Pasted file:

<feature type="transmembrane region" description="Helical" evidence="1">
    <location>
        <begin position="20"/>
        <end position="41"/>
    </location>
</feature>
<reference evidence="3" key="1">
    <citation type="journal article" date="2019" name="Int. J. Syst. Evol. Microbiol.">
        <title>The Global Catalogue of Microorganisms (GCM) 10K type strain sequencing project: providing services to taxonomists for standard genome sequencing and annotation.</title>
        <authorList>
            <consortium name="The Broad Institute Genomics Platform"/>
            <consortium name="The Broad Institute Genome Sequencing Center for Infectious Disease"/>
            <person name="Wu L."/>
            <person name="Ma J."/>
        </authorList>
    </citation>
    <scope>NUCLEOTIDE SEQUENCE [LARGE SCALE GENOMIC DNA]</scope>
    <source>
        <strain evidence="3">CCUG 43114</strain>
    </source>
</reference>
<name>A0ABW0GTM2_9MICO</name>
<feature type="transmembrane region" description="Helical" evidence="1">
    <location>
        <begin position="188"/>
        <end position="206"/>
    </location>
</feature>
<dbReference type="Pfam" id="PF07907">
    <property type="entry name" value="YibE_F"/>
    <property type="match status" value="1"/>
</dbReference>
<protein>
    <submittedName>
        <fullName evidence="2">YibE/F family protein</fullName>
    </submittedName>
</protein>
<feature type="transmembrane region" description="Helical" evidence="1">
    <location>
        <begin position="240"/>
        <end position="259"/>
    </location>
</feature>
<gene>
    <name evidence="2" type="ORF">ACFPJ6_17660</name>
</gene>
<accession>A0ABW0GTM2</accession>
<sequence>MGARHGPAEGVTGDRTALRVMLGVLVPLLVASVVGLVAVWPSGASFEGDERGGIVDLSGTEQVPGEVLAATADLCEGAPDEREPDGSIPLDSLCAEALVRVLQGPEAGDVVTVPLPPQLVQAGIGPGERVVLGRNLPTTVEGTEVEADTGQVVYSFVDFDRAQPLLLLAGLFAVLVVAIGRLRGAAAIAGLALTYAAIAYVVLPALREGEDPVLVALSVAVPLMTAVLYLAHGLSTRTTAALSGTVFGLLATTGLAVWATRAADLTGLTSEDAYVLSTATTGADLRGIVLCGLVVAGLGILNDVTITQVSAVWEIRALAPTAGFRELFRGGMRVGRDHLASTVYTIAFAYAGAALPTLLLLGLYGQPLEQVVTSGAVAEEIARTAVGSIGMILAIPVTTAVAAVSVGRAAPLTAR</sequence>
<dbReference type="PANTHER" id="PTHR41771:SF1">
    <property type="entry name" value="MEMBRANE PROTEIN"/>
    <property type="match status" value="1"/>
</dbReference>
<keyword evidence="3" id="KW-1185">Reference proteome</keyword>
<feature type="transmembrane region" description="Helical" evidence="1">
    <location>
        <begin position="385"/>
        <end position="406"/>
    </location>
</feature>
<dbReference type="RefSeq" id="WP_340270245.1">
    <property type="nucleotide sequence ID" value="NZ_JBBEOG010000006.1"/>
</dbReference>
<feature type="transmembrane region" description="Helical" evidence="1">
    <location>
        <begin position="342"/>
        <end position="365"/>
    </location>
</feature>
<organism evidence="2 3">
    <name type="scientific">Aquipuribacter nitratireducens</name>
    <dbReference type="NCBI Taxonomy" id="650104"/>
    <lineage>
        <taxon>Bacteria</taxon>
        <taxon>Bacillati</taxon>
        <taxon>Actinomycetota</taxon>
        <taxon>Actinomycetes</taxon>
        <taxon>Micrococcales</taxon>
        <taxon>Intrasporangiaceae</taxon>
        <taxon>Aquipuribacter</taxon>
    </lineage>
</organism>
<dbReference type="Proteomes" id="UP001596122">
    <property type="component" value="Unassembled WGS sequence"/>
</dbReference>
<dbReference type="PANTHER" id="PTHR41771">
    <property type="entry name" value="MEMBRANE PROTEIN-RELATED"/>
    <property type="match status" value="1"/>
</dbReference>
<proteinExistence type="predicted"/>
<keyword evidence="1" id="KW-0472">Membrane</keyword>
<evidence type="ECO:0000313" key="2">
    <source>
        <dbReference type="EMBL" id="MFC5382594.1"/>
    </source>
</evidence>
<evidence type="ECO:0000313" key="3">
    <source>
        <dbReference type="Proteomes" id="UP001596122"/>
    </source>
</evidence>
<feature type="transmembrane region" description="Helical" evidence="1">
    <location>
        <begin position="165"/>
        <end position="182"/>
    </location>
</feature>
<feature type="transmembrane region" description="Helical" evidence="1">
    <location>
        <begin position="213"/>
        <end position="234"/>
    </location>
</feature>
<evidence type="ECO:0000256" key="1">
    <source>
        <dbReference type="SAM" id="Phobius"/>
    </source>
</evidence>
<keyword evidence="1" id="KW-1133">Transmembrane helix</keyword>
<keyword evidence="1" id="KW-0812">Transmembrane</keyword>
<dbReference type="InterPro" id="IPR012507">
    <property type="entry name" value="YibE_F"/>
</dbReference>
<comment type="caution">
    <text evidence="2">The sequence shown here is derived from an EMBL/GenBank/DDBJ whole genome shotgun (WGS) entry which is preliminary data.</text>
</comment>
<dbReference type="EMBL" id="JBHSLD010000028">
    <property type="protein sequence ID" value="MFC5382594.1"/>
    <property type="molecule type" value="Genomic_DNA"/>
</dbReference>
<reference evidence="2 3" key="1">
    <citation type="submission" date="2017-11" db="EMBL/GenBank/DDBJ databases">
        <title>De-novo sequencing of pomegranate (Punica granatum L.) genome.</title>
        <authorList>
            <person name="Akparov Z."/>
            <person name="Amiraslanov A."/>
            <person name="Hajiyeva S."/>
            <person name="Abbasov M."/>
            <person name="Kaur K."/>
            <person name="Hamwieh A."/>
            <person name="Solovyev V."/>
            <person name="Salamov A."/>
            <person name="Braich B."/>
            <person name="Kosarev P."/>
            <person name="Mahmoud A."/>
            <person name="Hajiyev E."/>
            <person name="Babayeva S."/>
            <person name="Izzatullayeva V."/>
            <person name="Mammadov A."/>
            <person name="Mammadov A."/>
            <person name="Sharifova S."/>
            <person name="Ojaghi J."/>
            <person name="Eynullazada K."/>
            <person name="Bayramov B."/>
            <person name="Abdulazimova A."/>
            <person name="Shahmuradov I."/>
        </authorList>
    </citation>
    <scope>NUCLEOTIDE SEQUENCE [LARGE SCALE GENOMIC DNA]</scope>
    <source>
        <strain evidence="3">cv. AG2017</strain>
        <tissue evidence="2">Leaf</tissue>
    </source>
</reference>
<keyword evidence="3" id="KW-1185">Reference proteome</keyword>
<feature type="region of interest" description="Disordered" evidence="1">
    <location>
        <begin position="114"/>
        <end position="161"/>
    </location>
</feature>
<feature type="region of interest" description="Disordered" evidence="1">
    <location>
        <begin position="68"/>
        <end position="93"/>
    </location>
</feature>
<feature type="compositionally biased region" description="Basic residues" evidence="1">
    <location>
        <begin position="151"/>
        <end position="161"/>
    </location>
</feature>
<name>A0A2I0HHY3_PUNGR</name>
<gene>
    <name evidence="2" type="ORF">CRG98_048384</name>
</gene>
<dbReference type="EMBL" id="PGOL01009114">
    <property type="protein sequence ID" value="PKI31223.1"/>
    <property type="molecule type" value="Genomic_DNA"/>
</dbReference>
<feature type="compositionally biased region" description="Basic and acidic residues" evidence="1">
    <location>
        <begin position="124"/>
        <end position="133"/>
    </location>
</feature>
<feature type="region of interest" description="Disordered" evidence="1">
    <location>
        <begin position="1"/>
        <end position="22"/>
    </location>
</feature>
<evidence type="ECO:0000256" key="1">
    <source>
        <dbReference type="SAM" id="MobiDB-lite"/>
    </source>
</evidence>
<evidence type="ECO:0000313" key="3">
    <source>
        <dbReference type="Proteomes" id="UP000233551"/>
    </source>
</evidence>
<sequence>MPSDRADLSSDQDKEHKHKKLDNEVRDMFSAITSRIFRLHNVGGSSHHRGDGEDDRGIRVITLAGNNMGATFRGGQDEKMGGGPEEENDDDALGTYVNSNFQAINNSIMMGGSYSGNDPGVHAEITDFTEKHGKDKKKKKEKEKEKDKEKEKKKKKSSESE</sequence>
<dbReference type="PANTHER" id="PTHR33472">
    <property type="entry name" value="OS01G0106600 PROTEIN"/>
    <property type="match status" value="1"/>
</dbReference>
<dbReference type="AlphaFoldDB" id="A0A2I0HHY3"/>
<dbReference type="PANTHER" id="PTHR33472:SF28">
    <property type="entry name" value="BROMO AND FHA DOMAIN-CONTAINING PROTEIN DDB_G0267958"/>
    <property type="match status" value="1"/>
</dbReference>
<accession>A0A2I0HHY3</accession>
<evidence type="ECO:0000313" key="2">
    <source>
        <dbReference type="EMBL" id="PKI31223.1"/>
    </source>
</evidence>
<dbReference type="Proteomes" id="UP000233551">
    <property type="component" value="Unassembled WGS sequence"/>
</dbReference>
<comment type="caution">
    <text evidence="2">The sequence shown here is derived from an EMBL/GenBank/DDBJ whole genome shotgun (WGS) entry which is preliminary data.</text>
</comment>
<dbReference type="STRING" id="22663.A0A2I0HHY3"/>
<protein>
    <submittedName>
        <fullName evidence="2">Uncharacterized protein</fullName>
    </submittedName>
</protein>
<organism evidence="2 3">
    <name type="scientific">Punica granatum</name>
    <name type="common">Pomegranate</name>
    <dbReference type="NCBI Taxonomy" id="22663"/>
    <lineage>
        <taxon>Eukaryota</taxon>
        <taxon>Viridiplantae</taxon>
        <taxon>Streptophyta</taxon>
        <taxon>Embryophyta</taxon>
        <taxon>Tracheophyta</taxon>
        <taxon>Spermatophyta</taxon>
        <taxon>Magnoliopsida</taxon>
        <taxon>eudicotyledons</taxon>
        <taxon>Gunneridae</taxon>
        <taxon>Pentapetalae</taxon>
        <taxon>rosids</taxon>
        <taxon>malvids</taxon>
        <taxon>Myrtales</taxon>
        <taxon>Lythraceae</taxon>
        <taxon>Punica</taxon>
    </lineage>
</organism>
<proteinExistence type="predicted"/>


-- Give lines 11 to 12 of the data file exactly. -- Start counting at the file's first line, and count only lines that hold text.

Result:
            <consortium name="The Broad Institute Genomics Platform"/>
            <consortium name="The Broad Institute Genome Sequencing Center for Infectious Disease"/>